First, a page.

A 31 year-old woman who admitted she assisted Romanian brothers Decebal and Spartacus Mihai with a human trafficking network in Northern Ireland was sentenced to 12 months imprisonment, suspended for two years.
Elena Cristina Cazacu was sentenced to 12 months imprisonment, suspended for two years, at Belfast Crown Court on Thursday for conspiring to traffic a person for exploitation.
Two brothers, Decebal (30) and Spartacus (22) Mihai, originally from Romania but living in Banbridge, were jailed last February for their key role in operating a UK-wide human trafficking network in Northern Ireland where a number of women were trafficked for the purposes of sexual exploitation.
Cazacu was sentenced today after she pled guilty to driving a 25 year old woman around Northern Ireland during anti-social hours, and to Scotland on one occasion, on behalf of the brothers between January and April 2017.
Cazacu also pled guilty to converting criminal property in relation to almost £3,000 made as a result of her criminal activity.
Detective Inspector Mark Bell from the P.S.N.I.’s Modern Slavery and Human Trafficking Unit said he was confident all those involved were now behind bars.
“The wider investigation by detectives from the Modern Slavery and Human Trafficking Unit into a Romanian crime gang resulted in the successful conviction of Decebel and Spartacus Mihai last year.
"These two brothers were involved in trafficking women into, around and out of Northern Ireland for the purposes of sexual exploitation.
"Thankfully following their arrests in 2017, these women are now safe. I believe that we have now brought all of those people responsible in this case before the courts.
"Elena was involved in driving a victim around Northern Ireland and beyond, so that she could provide sexual services in exchange for money."
D.I. Bell went on to explain how Cazacu was also a victim of human trafficking.
“This was an extremely complex case and following Elena’s arrest, she disclosed that she was also a victim of human trafficking.
"Elena has now been identified as a potential victim by the National Crime Agency, a decision that was reached on the balance of probabilities.
"I want to urge anyone who is involved in human trafficking and exploitation, even if you carry this out under pressure and on behalf of others, this is still a crime.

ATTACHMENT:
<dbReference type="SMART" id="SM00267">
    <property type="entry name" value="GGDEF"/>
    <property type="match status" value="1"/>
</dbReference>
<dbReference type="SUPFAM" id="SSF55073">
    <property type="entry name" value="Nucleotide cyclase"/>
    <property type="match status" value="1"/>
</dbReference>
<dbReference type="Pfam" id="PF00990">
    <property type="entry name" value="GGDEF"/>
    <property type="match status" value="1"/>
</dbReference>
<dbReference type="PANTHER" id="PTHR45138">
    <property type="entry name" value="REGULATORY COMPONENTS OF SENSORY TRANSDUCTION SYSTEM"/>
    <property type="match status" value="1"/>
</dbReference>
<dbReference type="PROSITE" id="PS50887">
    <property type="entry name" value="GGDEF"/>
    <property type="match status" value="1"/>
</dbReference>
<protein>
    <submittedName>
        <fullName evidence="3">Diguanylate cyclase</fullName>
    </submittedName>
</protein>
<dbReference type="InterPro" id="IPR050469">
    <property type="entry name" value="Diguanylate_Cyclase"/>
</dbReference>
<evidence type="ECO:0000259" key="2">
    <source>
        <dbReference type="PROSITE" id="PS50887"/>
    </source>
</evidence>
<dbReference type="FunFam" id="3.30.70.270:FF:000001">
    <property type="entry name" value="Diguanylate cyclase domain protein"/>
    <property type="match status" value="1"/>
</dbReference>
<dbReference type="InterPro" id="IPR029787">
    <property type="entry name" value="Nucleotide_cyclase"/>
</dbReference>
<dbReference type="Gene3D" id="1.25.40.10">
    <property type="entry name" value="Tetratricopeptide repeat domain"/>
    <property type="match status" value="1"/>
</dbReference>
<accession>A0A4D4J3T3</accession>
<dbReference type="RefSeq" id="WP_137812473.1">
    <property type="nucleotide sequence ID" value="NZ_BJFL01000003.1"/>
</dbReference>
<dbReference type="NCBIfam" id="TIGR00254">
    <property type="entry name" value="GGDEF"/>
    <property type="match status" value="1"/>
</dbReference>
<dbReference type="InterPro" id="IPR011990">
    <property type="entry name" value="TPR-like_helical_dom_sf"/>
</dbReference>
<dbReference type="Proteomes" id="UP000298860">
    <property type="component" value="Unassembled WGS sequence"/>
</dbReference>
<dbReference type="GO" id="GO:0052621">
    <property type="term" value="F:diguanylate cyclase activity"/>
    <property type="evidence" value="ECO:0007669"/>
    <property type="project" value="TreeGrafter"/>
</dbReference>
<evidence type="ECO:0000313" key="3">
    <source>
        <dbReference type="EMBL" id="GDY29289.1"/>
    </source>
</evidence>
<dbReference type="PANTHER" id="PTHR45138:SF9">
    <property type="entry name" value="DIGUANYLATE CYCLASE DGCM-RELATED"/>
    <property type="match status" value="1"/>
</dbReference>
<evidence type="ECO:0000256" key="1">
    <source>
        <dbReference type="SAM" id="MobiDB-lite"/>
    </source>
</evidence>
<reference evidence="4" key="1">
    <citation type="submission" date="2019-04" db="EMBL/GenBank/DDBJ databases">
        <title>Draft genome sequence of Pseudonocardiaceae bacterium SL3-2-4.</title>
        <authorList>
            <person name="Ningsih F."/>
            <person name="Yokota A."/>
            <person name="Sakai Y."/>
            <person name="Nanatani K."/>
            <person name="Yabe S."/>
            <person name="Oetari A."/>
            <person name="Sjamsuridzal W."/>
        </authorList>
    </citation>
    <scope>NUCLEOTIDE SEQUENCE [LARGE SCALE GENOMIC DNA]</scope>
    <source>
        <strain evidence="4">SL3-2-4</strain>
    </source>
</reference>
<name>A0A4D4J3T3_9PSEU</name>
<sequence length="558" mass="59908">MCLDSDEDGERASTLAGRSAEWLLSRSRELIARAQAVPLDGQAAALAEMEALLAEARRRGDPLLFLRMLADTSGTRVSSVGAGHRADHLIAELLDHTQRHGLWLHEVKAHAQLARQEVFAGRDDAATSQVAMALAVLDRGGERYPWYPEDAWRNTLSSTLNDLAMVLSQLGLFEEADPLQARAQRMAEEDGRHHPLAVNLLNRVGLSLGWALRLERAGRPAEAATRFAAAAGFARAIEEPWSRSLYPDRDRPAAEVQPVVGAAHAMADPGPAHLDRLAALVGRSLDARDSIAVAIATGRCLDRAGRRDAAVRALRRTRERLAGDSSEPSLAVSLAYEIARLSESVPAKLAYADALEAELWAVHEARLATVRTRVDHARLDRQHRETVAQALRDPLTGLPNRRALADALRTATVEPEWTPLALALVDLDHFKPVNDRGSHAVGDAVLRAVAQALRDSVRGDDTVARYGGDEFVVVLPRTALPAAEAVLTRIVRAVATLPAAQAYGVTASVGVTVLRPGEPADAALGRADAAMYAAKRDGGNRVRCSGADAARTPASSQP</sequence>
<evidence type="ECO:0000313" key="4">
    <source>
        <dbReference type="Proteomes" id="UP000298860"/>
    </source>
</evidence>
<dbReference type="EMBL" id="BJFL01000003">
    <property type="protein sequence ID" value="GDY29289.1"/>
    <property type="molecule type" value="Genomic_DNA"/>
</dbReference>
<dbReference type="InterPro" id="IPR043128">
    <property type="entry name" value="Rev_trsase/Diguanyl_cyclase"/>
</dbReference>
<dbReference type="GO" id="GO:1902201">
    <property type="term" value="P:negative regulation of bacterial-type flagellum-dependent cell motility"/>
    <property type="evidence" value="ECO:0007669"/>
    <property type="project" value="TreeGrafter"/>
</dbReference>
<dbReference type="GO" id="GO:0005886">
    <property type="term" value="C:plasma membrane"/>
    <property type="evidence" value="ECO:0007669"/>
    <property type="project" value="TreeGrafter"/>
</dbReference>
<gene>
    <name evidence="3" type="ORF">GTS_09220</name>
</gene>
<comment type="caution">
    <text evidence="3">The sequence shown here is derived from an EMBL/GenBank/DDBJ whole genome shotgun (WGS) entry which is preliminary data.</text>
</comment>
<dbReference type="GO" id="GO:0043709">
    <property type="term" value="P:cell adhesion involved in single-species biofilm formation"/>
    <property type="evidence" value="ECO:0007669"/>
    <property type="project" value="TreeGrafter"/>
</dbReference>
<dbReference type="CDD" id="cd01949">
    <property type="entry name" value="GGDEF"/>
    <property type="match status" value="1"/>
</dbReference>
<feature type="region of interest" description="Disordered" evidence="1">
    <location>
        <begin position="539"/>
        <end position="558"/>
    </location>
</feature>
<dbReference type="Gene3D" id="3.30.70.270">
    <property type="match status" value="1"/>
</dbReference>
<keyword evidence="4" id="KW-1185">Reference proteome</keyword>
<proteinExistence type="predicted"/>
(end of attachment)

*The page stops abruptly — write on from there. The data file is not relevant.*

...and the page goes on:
"In this case, a young woman was subjected to sexual exploitation, denying her right to freedom and safety.
"I would appeal to anyone in this situation to come forward to police and we can handle these issues sensitively.
"Whilst Elena has been convicted, she is now also receiving the support that she needs.
“Victims of human trafficking are subjected to a degrading life which violates their human rights. In many cases, the victims are terrified, cannot understand or speak English and don’t have access to their own passport or money."
The information that brought the network to the attention of the the P.S.N.I. was provided to the police by a member of the public.
“I think it’s really important for the public to know that this case was the result of a proactive investigation which started following a member of the public providing us with information.
"As is understandable, victims of human trafficking do not want to give evidence in court but despite this, we can secure convictions and disrupt the activity, highlighting just how important it is that the public are our eyes and ears.
"We all need to work together to help victims and stop this unacceptable crime and I would urge anyone who has concerns about someone being exploited, to contact Police on 101 or if you wish to remain anonymous, contact Crimestoppers on 0800 555 111.
“P.S.N.I. is committed to stopping those involved in human trafficking, bringing them to justice and taking the unfortunate victims of this despicable trade to safety.”